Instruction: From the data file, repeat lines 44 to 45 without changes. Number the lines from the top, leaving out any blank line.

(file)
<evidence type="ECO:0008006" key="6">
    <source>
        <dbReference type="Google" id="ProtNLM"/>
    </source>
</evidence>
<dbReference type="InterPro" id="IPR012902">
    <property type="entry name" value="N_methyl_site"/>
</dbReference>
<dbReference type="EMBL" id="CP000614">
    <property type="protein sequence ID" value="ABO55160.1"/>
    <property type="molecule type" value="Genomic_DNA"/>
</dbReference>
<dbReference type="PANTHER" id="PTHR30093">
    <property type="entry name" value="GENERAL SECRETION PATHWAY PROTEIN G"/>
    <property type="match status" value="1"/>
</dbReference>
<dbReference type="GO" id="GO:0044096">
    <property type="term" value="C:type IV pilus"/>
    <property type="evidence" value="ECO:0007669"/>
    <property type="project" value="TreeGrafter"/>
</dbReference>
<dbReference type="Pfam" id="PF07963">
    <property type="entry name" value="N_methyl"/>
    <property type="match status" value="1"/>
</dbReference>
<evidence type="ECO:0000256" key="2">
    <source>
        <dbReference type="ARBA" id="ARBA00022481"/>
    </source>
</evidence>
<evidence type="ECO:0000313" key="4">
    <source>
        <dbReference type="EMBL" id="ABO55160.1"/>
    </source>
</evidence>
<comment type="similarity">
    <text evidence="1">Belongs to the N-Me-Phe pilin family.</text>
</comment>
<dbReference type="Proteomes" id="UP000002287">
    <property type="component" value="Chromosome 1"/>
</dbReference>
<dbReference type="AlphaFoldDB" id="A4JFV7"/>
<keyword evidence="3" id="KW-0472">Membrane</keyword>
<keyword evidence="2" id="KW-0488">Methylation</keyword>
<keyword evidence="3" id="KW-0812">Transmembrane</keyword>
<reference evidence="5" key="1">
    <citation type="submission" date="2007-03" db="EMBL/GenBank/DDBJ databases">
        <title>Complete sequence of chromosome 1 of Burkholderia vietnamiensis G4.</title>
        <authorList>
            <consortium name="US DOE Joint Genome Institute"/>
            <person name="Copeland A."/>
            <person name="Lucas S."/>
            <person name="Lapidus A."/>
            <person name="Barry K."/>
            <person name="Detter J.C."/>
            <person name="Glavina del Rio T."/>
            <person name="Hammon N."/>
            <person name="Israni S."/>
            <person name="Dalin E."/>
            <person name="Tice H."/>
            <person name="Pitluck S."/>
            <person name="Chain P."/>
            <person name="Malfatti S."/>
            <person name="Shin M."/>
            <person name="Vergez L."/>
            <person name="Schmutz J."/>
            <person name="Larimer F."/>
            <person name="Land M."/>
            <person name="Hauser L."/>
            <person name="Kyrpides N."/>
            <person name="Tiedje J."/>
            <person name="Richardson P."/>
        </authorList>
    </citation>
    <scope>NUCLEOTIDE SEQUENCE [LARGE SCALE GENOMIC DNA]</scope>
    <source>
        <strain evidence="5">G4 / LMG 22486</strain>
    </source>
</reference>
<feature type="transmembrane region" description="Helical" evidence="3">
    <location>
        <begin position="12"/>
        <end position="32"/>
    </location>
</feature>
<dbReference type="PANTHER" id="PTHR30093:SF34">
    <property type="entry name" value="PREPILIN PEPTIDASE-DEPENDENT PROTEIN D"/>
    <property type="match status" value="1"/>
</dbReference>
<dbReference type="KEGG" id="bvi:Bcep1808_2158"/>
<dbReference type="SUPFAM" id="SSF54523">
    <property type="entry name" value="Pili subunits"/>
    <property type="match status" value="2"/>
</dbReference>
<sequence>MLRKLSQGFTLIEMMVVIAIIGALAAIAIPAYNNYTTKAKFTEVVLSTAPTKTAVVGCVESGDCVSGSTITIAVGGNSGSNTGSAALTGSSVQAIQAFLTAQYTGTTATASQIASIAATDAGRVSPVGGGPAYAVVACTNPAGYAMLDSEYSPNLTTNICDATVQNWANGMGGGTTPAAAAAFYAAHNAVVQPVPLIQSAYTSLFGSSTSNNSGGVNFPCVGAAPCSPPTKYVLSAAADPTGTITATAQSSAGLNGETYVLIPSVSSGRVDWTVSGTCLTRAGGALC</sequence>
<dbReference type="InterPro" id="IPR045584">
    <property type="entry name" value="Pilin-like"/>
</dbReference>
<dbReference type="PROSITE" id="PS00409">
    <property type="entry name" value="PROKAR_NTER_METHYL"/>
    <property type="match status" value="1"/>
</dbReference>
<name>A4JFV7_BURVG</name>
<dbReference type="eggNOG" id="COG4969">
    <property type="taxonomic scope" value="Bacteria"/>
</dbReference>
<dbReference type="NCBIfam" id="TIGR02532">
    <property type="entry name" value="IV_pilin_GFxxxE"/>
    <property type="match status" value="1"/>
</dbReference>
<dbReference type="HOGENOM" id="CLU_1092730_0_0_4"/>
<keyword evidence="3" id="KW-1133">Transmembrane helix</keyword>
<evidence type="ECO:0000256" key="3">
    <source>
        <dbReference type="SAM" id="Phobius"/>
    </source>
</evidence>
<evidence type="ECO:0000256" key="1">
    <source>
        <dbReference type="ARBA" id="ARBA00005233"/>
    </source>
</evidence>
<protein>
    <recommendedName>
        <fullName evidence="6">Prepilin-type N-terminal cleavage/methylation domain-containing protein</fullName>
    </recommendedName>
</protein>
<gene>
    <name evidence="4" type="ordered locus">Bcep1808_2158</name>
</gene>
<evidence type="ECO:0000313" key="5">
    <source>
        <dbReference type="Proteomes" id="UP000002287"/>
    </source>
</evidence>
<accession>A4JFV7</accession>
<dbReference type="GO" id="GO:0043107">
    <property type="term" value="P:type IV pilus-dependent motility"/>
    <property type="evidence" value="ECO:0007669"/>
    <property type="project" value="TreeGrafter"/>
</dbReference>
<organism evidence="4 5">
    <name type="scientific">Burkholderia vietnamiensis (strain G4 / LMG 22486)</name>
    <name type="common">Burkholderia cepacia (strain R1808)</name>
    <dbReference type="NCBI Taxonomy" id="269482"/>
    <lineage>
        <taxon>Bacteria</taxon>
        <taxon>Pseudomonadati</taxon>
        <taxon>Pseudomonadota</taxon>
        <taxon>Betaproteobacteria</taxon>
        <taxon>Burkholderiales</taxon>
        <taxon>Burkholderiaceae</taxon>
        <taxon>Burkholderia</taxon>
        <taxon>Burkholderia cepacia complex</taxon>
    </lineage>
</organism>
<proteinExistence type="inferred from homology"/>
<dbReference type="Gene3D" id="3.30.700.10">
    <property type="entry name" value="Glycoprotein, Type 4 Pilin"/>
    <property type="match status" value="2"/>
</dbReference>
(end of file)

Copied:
<keyword evidence="2" id="KW-0488">Methylation</keyword>
<keyword evidence="3" id="KW-0812">Transmembrane</keyword>